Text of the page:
Beyond Point Spaniard is Mousehole, pronounced 'mowzel', named after a cave the size of a (very large!) Mouse. It is famous for its Christmas lights, its granite streets and the tiny harbour. The Knights of St John landed here on their return from the Holy Land during the Crusades. Poet Dylan Thomas called it the prettiest village in England, and it is thought that it could have been the inspiration for Llaregub, the fictitious village in his play 'Under Milk Wood'.

It is also the home of the Cornish delicacy, Starry Gazey pie. It is usually made of pilchards, eggs and potatoes beneath a pastry crust. The fish heads and tails poke through the crust and gaze skywards. The first such pie was made just before Christmas one year in the sixteenth century, when Tom Bawcock saved the starving population by taking his boat out in storm-force winds to bring home a mammoth catch including seven different species of fish. A starry gazey pie was baked, featuring one of each kind of fish, and Tom Bawcock's Eve is still celebrated on 23rd December every year with a lantern parade.
On 19th December, the Christmas lights are switched off for an hour in memory of those who perished on that night in 1981 in the Penlee Lifeboat Disaster. A cargo-carrying coaster, the Union Star, got into difficulties after its engines failed in winds gusting at speeds of up to 100 miles per hour. It was eight miles east of the Wolf Rock off St Mary's in the Scilly Isles. The Sea King helicopter, scrambled at RNAS Culdrose to go to its aid, was unable to winch anyone to safety because of the winds, so the Penlee lifeboat was launched.

With a crew of eight, including no more than one from any family as was the custom in poor weather conditions, the Solomon Browne made several futile attempts to get alongside the Union Star in the 60-foot breakers. Eventually it managed to get close enough for four people to board it from the stricken coaster, but before anyone was carried safely to shore both vessels went down with all hands.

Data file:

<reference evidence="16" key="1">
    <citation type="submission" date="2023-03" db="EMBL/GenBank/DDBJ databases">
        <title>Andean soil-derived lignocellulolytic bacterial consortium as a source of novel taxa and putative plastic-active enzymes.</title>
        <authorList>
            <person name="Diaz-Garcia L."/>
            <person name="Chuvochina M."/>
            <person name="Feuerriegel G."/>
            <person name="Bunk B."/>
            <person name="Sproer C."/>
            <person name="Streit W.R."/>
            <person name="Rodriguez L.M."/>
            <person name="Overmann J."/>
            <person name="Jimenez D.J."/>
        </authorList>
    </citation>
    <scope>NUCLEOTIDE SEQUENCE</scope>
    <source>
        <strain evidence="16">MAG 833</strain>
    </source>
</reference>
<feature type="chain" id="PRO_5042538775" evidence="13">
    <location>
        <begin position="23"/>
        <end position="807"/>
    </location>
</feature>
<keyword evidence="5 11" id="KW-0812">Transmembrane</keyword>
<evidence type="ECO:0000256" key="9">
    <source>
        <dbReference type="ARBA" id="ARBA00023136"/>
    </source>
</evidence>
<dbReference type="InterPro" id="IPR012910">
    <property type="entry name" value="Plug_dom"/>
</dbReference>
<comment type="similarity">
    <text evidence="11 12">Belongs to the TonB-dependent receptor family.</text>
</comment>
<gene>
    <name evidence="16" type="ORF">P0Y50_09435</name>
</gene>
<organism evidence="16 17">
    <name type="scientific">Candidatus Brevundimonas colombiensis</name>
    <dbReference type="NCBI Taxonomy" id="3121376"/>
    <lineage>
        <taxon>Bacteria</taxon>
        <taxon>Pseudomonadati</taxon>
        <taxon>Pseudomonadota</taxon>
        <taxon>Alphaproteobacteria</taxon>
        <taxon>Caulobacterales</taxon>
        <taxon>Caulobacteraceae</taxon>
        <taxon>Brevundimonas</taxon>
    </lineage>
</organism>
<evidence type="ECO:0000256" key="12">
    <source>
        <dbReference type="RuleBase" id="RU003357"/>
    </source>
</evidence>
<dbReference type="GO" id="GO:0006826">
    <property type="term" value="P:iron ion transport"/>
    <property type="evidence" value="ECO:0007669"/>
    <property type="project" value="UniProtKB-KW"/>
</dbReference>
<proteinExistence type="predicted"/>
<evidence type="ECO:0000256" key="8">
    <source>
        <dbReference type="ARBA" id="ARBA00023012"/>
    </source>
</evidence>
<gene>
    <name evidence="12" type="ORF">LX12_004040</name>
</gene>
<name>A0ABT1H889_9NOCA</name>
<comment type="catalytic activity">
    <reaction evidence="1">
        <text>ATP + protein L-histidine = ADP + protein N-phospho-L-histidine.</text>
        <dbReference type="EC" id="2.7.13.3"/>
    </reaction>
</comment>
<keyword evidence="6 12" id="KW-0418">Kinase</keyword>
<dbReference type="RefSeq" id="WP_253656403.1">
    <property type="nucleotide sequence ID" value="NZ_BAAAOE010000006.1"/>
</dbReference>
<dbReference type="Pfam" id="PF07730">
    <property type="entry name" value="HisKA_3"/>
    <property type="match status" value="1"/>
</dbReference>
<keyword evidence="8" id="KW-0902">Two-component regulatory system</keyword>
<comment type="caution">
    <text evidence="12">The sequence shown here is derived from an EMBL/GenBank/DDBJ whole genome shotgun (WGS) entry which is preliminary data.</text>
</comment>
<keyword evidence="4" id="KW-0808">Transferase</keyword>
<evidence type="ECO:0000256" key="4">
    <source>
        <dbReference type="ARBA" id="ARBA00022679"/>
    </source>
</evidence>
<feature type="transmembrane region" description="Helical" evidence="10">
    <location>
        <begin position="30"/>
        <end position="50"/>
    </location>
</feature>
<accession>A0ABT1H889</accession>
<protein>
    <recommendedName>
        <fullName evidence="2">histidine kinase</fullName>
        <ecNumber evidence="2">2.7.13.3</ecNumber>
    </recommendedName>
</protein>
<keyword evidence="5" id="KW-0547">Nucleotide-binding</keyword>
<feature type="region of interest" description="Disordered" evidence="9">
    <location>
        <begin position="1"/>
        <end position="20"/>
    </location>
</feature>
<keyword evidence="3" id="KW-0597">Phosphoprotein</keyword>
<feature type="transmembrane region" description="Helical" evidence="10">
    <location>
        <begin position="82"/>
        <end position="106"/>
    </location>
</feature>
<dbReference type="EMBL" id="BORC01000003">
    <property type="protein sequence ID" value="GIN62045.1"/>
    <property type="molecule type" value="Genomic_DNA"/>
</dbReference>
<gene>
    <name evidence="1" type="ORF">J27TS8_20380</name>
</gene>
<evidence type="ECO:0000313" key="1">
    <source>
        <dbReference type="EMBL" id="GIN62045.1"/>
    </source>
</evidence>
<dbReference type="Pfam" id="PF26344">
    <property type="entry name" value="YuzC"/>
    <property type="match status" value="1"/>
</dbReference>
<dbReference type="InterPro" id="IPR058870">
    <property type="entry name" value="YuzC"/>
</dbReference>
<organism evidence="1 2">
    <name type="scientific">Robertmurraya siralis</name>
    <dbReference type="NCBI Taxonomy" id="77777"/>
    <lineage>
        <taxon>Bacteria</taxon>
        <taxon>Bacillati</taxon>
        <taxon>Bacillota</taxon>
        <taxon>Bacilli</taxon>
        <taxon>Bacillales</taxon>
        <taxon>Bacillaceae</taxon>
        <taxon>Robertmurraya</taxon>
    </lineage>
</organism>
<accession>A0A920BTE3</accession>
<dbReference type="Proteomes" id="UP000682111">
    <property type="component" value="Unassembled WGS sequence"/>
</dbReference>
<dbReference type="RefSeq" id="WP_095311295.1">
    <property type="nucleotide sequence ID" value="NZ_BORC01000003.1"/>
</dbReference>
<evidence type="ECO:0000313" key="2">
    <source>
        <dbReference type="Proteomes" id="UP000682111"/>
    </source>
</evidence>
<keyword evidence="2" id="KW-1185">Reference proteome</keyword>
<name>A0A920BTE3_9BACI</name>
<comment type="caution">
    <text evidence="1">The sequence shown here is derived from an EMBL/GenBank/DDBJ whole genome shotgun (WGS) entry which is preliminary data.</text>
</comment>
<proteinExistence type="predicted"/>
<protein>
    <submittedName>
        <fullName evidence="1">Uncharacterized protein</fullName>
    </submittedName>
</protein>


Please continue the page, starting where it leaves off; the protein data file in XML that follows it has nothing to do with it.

1. Here another path joins from Raginnis Hill, travelling along the top hedge. Follow the path along the top right-hand hedge of the next few fields to Kemyel Drea.

'Drea' means a settlement of some kind. 'Gwillan' means 'with views'.

  1. Going through into the farmyard, follow the drive to the left of the buildings. Continue along the hedge beyond, taking the narrow path to the right of the gate ahead. Bear left beyond to follow the footpath alongside the trees, carrying on ahead through the trees and the field beyond to come out on the road by Kemyel Mill House. Carry on along the road past the buildings, taking the footpath on the right just beyond, bearing right in the field to go through the gate. 
  2. Carry on ahead through the next two fields, continuing in the same direction on the road ahead, bearing right with it around Burnt Toast Cottage and carrying on along the grass lane.
  3. When a footpath leaves on the right, carry on ahead on the lane, around a left-hand bend From here a footpath zigzags downhill to Lamorna. Turn left here to return to the car park.

Nearby refreshments

In Lamorna

Enjoyed the walk? Help improve the path. Just Giving.